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Smithsonian Fellowships in American Art at the National Museum of American Art and its Renwick Gallery (in downtown Washington, D.C.) support independent research, dissertation research, or a combination of dissertation and curatorial research in the areas of art and visual culture of the United States. The Museum's collection spans the nation's artistic heritage, representing outstanding visual accomplishments from the Colonial period to the present day. It includes special strengths in 19th-century landscape, American impressionism, 20th-century realism, New Deal programs, photography and graphic art, folk art, Latino art, and African-American art. Modern and contemporary American craft is featured in the Renwick Gallery. Annual stipends are $15,000 for pre-doctoral fellows and $25,000 for postdoctoral and senior fellows. Duration is up to 12 months. Contact: Katherine Manthorne, 202/357-2233; fax 202/633-9189; kmanthor@nmaa.si.edu; http://nmaa-ryder.si.edu/study/index.html. Deadline: 1/15/99.

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Postdoctoral Fellowships in Plant Biology support postdoctoral researchers of all nationalities for one-year (renewable for a second), in-residence research to integrate studies at various levels of biological organization, from biochemical and molecular experimentation to broad-ranging ecological research. Awards are offered through the Department of Plant Biology, Stanford, CA. Current scholarly programs include: Physiology of Plant Adaptation, Plant Responses to Environmental Stress, Issues of Scale in Physiological Ecology, Molecular Biology of Algae and Cyanobacteria, Protein Sorting within Chloroplasts, Cell Wall Biosynthesis and Embryogenesis, and Mechanisms of Disease Resistance. Deadline: 1/15/99. Contact: 202/387-6400; fax 202/387-8092; or the Department of Plant Biology, Stanford, 650/325-1521.

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The Academic Career Leadership Award supports leadership activities in the development of research and research training programs in the following fields: basic biological research on aging; research on clinical pathologies of aging, including Alzheimer's disease; research on the aging brain and nervous system; and behavioral and social research on aging and the special problems of older people. The program may include curriculum development activities, initiation of seminar series, bringing in outside faculty for short-term assignments, sponsoring travel for junior faculty, development of internal communication networks, support for pilot studies, and other similar development activities. Awards will use the Academic Career Leadership Award (K07) mechanism. The project period is for 3-5 years; up to $100,000/year in direct costs may be requested. Deadlines: 2/1/99, 6/1/99, 10/1/99. Contact: Robin A. Barr, 301/496-9322; fax 301/402-2945; rb42h@nih.gov; http://www.nih.gov.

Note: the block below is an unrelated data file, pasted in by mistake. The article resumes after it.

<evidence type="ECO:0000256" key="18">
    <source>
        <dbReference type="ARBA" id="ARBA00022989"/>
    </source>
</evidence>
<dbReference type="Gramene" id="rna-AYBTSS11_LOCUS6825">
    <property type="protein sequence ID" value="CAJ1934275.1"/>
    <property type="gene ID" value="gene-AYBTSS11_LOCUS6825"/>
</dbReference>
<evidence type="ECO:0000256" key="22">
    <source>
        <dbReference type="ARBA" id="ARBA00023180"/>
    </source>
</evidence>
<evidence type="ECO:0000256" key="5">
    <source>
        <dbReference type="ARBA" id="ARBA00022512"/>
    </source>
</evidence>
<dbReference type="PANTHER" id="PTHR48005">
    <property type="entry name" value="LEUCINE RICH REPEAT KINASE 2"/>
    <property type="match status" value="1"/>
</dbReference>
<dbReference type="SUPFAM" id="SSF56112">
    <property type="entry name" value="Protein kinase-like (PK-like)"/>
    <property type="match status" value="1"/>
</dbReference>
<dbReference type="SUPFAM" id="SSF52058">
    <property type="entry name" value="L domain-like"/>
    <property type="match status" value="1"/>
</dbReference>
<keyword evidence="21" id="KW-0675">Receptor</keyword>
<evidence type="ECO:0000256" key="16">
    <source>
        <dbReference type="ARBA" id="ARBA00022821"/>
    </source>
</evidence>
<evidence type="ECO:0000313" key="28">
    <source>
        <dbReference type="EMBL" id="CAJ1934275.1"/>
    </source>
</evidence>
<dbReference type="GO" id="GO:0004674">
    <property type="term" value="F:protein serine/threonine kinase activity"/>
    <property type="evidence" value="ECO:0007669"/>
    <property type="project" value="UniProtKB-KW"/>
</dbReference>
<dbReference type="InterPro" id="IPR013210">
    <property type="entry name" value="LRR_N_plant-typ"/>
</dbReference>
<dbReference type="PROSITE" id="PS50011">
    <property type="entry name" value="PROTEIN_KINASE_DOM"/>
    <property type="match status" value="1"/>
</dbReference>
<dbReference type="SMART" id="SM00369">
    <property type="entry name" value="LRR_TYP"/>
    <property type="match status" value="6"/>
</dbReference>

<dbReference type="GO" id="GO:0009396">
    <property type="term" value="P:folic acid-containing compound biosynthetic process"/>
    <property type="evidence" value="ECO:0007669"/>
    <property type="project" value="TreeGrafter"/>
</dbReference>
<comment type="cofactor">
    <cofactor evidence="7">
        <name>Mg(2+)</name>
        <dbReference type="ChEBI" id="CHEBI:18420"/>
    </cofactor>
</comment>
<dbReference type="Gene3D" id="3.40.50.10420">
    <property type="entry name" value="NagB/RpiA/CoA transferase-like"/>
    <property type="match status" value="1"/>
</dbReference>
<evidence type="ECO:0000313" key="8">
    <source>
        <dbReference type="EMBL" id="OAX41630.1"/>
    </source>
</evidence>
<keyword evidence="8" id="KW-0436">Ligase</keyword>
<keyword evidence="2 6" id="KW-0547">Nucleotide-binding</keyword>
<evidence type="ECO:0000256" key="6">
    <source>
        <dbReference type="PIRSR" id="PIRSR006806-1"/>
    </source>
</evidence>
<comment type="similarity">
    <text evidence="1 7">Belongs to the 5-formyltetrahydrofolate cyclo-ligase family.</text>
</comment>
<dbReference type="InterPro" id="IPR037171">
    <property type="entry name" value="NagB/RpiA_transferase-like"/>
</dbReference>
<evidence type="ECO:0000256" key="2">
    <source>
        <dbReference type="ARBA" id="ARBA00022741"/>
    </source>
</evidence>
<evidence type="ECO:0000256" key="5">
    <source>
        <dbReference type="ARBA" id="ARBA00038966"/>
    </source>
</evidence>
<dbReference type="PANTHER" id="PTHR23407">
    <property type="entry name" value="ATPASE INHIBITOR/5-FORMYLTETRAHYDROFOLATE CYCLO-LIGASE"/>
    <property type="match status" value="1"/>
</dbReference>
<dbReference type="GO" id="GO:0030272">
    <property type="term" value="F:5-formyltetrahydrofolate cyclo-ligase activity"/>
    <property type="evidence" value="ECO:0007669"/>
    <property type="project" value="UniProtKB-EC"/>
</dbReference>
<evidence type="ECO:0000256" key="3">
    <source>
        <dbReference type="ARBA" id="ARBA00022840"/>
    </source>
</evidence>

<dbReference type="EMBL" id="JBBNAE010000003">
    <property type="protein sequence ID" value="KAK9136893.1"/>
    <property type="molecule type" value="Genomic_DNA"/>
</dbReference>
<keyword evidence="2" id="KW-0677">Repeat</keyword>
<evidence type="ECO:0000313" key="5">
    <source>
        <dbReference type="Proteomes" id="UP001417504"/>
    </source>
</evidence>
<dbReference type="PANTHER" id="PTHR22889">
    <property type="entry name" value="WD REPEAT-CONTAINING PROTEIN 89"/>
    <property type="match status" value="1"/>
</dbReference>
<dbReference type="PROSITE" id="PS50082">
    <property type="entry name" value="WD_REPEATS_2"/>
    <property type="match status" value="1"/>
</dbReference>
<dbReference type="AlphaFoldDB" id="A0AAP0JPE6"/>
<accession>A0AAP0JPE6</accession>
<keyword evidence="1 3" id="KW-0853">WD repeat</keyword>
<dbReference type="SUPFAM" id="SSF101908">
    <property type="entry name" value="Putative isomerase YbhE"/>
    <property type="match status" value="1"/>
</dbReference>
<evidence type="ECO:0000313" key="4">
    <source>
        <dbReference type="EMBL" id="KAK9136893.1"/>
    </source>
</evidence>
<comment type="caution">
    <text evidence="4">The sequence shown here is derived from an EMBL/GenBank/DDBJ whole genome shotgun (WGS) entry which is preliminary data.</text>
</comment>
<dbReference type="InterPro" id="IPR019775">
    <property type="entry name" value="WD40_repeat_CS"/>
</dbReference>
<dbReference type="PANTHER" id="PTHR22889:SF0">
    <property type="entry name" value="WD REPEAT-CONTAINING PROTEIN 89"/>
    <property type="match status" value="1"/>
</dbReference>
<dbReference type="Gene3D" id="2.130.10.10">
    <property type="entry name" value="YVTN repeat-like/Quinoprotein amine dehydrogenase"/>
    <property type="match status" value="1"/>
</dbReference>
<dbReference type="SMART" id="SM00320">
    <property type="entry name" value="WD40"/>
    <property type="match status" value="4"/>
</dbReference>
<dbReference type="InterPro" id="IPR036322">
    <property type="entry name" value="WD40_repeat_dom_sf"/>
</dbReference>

Self-Care Behaviors and Aging projects investigate the nature, use, and outcomes of self-care activities. Foreign and domestic applicants are eligible for funding. Research is encouraged on issues pertaining to the nature and extent of self-care practice by older adults; stability and change of self-care behaviors over time; social, behavioral, and technological factors which facilitate or impede the development and maintenance of self-care; the impact of self-care practice on health outcomes, including the potential for independent living and the relationship of self-care practice to the types and costs of formal health care utilization; and the effectiveness of interventions to promote self-care, in response to acute conditions, and for the management of chronic illnesses and disabilities. Also encouraged is research that specifies conceptual approaches within aging research and would give the field a strong base of scientific methodologies and data. Researchers are urged to design innovative strategies that may include qualitative approaches, use of available data sets, or targeted survey strategies. Of particular value would be studies comparing older age groups because self-care may vary with the age and aging-related circumstances of the individual. Awards are expected to average $250,000/year. The mechanism of support is Individual Research Project Grants (RO1). Contact: Marcia G. Ory, 301/402-4156; fax 301/402-0051; Marcia_Ory@NIH.GOV; http://www.nih.gov/nia. Deadline: 2/1/99.

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In-residence Research Fellowships of 1-4 months duration are provided to postdoctoral scholars of any nationality to conduct research based on the Center's collections, which includes British, American, and French literary materials, photography, music, film, and theater arts. Stipends are $2,000/month. Fellowships will be awarded for literary, cultural, or historical study in this period; research in British literary, cultural, and historical subjects; research on 19th/20th century British topics; studies related to 20th century art, journalism, women's studies, and general literature and culture; in publishing and general literary studies (emphasis given to research concerning Knopf authors); in general literary and cultural studies (several fellowships, one with emphasis on the relationship of literature and science); for research in the Pforzheimer collection or in general Renaissance Studies; and research on Jewish authors and relevant cultural topics requiring research in the Center's collections. For 1999-2000, several fellowships will be designated for scholars with research projects on the topic Women's Biography or Autobiography. Contact: 512/471-8944; fax 512/471-2899; fellowships@hrc.utexas.edu; http://www.lib.utexas.edu/Libs/HRC/HRHRC/. Deadline: 2/1/99.